Olinda Marilin Portillo Mazariegos was out of breath after hiking up the embankment and traversing through the mesquite trees with her 6-year-old daughter, Silvia Olinda Marilín López Portillo, following her 32-day long journey from Guatemala.
“My country is not the place to be, the children are killed and violated at night,” Mazariegos, who paid at least $8,000 for her passage and previously worked as a psychologist, explained.
She said a child had been raped in her hometown where gangs run rampant but when she reported the culprit, she was “threatened,” which is what spurred her to leave.
“There is no law in my country,” the mom, carrying nothing but the clothes on her back, said as she clutched her daughter’s hand, explaining her plans to join a friend in New Orleans and find work as a cleaner or a cook until she could transfer her professional certifications to the US.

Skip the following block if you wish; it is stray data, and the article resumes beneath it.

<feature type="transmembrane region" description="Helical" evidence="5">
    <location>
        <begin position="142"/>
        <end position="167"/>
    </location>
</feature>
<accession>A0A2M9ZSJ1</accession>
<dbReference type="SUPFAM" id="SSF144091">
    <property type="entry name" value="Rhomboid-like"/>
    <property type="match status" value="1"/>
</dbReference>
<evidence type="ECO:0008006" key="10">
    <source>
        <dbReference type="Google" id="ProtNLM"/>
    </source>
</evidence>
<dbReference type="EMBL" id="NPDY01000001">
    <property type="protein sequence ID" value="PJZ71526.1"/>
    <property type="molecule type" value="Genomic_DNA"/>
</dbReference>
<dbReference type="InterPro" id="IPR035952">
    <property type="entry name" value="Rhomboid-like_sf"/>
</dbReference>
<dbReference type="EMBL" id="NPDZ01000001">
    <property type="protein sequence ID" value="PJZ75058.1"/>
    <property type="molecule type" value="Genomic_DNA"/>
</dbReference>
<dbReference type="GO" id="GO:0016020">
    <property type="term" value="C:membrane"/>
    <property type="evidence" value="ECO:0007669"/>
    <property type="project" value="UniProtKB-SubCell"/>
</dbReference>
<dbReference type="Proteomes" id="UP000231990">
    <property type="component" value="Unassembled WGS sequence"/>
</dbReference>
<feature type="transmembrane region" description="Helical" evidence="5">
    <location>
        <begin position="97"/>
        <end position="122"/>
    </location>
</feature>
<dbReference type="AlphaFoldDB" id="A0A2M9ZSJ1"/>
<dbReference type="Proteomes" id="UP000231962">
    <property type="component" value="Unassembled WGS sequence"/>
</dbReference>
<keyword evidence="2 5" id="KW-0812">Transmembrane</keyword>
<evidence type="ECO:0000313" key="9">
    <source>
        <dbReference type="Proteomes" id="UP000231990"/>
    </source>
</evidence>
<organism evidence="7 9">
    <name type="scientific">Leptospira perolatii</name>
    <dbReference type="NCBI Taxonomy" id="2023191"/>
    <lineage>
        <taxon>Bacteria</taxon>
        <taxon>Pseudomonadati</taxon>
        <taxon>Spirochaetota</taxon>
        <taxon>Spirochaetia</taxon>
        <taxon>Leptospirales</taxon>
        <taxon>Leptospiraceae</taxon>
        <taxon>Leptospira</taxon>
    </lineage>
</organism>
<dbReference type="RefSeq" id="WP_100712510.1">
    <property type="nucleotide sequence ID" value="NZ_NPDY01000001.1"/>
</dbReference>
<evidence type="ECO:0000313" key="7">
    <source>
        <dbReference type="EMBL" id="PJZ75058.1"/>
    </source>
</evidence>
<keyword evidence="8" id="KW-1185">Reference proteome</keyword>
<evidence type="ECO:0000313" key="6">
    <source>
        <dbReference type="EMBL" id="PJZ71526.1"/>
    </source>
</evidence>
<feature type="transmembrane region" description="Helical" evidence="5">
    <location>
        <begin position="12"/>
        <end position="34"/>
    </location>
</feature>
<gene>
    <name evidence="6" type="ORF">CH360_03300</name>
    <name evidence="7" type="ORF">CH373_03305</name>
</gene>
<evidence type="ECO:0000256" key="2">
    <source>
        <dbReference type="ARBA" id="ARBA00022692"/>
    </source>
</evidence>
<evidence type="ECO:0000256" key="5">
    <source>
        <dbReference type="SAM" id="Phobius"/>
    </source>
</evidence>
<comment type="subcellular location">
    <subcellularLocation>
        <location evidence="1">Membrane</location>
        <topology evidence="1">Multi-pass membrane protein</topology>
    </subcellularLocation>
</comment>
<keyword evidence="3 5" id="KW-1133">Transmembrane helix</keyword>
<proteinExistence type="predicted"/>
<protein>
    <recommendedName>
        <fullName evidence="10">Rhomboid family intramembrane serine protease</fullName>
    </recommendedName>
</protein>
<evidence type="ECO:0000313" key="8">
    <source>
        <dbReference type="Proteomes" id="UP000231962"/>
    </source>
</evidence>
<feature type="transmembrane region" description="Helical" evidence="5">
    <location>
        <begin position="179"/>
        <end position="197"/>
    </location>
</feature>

“I am no longer afraid. I used to be really scared, but now I am not.”
Jhosselyn Rojas Solano, 25, traveled nearly 4,000 miles from Bolivia over the course of two weeks by bus and on foot with her five-year-old son, Matías Vegamonte Rojas, to escape domestic violence.
“For seven years he has been bothering me, threatening me because I had asked him for child support because he was my husband, and I needed financial support for my son,” Solano explained as she softly cried.
“He threatened me, he beat me and I reported him, and they didn’t do anything there,” the mom went on as Matías hugged her leg.
“And this last time he threatened me that if I continued seeking child support that he was going to harm me and my son and that he was going to take my other son. That is why I decided to come here.”